🖤 Donations of all sizes power our public service journalism Give Now

The biggest middleman in the prescription drug supply chain now makes drugs

Lillian Karabaic May 14, 2024
Heard on:
HTML EMBED:
COPY
In 2023, CVS founded Cordavis, a wholly owned subsidiary of CVS Health, to manufacture biosimilar prescription drugs. Brendan Smialowski/AFP via Getty Images

The biggest middleman in the prescription drug supply chain now makes drugs

Lillian Karabaic May 14, 2024
Heard on:
In 2023, CVS founded Cordavis, a wholly owned subsidiary of CVS Health, to manufacture biosimilar prescription drugs. Brendan Smialowski/AFP via Getty Images
HTML EMBED:
COPY

If you’ve filled a prescription in the past decade, you’re probably familiar with at least one pharmacy benefit manager. The “big three” PBMs are Express Scripts, CVS Caremark and Optum Rx. Those three represent almost 80% of American health insurance patients

PBMs negotiate prescription prices between drugmakers and health insurers, and manage the initial paperwork and negotiation for prescription drug claims. They’re middlemen companies at the center of a complicated supply chain. PBMs often determine how much insurers pay for patient prescriptions and also operate their own pharmacies.

Prescription drugs have a complicated supply chain. At the center of that are those PBMs. PBMs have existed since the 1960s, though in the past few decades, they’ve stuck their hands into every part of the pharmaceutical supply chain pie. Except one pie — they didn’t make the drugs. 

But now the largest PBM has also decided to do just that. On April 1, CVS Health entered the specialty drug manufacturing business.

Regulators have been taking a hard look at PBMs.

“There clearly is something that is not working in our pharmaceutical marketplace,” said Rahul Rao, deputy director of the Federal Trade Commission’s Bureau of Competition. “We see the smoke. Now let’s find the fire.” 

The FTC thinks the fire might be PBMs. The agency invited the public to submit complaints about PBMs in February 2022.

“I think we received over 24,000 comments from doctors and independent pharmacists and patients just talking about the struggles that they feel on a day-to-day basis,” Rao said.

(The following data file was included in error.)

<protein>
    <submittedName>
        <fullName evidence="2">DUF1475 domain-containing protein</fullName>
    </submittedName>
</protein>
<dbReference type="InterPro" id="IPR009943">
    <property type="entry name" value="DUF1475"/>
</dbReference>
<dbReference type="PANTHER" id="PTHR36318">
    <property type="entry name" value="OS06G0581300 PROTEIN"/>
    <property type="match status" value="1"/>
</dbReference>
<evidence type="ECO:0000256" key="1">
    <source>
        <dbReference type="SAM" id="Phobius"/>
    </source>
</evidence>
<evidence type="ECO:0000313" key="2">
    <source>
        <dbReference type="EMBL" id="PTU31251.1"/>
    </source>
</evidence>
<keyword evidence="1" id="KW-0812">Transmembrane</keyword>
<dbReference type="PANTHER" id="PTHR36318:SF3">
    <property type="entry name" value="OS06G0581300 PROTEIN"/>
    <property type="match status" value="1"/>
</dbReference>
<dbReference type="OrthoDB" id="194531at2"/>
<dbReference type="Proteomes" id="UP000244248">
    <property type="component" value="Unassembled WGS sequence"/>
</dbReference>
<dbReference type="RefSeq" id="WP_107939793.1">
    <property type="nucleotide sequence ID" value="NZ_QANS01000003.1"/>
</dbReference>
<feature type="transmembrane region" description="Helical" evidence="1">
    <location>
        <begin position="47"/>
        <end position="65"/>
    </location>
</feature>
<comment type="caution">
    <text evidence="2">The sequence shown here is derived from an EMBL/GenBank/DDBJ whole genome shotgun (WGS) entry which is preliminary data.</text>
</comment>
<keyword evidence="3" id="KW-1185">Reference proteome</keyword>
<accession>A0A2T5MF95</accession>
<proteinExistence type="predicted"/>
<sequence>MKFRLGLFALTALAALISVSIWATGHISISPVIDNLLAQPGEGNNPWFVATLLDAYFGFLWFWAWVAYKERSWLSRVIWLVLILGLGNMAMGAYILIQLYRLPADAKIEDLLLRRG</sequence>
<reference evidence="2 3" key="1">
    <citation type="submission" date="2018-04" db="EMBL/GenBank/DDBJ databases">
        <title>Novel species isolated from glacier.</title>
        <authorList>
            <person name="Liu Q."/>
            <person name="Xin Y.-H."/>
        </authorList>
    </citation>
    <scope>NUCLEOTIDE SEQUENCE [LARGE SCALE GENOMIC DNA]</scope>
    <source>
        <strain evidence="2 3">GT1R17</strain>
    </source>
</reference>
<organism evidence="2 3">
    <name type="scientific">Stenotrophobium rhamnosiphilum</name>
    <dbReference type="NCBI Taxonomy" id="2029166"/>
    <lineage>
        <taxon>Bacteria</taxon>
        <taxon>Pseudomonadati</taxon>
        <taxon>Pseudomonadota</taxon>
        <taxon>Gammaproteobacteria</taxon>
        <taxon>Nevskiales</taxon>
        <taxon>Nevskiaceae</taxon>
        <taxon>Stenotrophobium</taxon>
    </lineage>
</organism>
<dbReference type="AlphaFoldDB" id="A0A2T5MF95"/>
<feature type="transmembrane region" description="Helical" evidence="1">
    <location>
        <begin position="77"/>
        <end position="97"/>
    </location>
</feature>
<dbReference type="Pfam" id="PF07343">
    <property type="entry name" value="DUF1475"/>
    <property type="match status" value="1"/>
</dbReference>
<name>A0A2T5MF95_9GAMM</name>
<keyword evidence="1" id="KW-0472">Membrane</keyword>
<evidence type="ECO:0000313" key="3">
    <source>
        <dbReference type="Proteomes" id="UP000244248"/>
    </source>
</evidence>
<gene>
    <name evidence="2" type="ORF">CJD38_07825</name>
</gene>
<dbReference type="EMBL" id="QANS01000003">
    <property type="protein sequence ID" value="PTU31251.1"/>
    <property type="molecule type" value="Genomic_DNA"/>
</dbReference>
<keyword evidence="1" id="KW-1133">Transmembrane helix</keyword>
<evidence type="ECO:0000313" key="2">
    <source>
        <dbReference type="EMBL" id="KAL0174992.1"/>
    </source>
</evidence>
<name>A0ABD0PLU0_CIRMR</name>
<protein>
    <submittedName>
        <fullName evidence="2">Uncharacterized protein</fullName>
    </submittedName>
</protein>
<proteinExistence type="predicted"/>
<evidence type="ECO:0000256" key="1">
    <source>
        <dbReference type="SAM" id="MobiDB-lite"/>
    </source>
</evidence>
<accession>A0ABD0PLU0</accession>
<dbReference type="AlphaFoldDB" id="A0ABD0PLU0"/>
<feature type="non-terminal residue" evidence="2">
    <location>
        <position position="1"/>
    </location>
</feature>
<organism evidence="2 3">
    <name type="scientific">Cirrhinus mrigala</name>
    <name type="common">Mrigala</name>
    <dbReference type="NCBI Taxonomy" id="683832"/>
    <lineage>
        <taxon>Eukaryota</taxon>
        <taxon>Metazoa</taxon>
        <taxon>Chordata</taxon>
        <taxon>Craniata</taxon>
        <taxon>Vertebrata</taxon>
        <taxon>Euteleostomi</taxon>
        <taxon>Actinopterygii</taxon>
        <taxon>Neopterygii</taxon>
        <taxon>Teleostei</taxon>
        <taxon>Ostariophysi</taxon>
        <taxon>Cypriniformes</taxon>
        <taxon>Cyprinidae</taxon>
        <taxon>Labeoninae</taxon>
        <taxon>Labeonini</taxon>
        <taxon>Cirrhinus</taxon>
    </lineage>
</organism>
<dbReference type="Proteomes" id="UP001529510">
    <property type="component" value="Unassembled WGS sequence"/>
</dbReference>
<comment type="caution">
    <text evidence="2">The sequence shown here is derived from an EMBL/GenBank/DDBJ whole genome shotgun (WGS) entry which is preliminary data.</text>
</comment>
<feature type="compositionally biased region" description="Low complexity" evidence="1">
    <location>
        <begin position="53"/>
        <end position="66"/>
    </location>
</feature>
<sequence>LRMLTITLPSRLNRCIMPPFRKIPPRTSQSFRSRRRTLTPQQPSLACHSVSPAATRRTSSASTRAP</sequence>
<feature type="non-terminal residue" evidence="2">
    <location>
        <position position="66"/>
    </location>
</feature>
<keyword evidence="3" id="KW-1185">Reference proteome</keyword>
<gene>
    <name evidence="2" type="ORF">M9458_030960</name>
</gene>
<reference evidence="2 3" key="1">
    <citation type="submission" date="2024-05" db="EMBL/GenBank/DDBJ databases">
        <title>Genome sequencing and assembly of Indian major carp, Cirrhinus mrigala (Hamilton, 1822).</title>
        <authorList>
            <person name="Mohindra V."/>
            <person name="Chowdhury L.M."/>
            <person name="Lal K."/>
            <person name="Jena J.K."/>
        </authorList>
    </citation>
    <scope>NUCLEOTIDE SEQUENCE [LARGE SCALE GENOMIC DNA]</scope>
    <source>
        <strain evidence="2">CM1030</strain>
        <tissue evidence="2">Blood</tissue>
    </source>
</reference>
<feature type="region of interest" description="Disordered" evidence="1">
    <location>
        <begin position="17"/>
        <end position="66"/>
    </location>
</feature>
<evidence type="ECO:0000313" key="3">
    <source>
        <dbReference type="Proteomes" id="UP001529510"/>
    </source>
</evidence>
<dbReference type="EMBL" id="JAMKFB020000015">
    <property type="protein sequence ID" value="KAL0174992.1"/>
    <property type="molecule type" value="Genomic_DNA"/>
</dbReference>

One common complaint? Pharmaceutical mergers creating mega-companies.

“The PBM and pharmacy market is not a normal or healthy functioning market,” Rao said. “It is so consolidated, with so few players.” 

For example, you probably know CVS as a brick-and-mortar pharmacy chain with extremely long receipts. But it also owns the third-largest health insurer, Aetna, and the largest PBM, CVS Caremark

These mergers are everywhere in pharmaceutical products. The FTC worries they hurt healthy competition. And critics say PBMs already benefit from higher drug prices

In 2023, CVS founded Cordavis, a wholly owned subsidiary of CVS Health, to manufacture prescription drugs. Cordavis’ focus is on bringing biosimilar medications to the American market; these are generics for expensive specialty drugs called biologicals.

“By 2030, there is a $100 billion opportunity in biosimilars,” said Sree Chaguturu, chief medical officer of CVS Health. 

Cordavis has started by making Hyrimoz, a biosimilar for Humira, which treats autoimmune disorders. Once Humira’s U.S. patents expired, CVS swooped in with Hyrimoz.

In the three weeks after it hit the market, Chaguturu said that 93% of CVS prescriptions were filled with the new biosimilar. That shows the power of CVS’ market saturation; it pushed Hyrimoz through every arm of its business.

CVS said the list price of Hyrimoz is 81% cheaper than brand-name Humira. And that’s saving their insurers a lot of money, Chaguturu said: “$140 million in gross savings on their drug benefit spend.”

But is there an inherent conflict of interest in having the same company that negotiates with the drug manufacturer be the drug manufacturer? 

Chaguturu doesn’t think so. 

“Our commitment is to our clients and to the patients and members that they serve to lower drug pricing,” he said.

Not everyone agrees.   

“It’s very intuitive that there’s a conflict of interest, because you’re essentially negotiating with yourself,” said Neeraj Sood, a health care economist at the University of Southern California’s Price School of Public Policy. He’s studied what PBM consolidation does to prices

“I don’t think it’s a good idea for CVS to have its own biosimilar,” Sood said.

While CVS’ entry into biosimilars might help cut drug prices short term, “I think in the long run, what’s gonna happen is it’s going to erode competition in the biosimilar market,” he said.

And, Sood added, less competition could eventually bring drug costs back up.

There’s a lot happening in the world.  Through it all, Marketplace is here for you. 

You rely on Marketplace to break down the world’s events and tell you how it affects you in a fact-based, approachable way. We rely on your financial support to keep making that possible. 

Your donation today powers the independent journalism that you rely on. For just $5/month, you can help sustain Marketplace so we can keep reporting on the things that matter to you.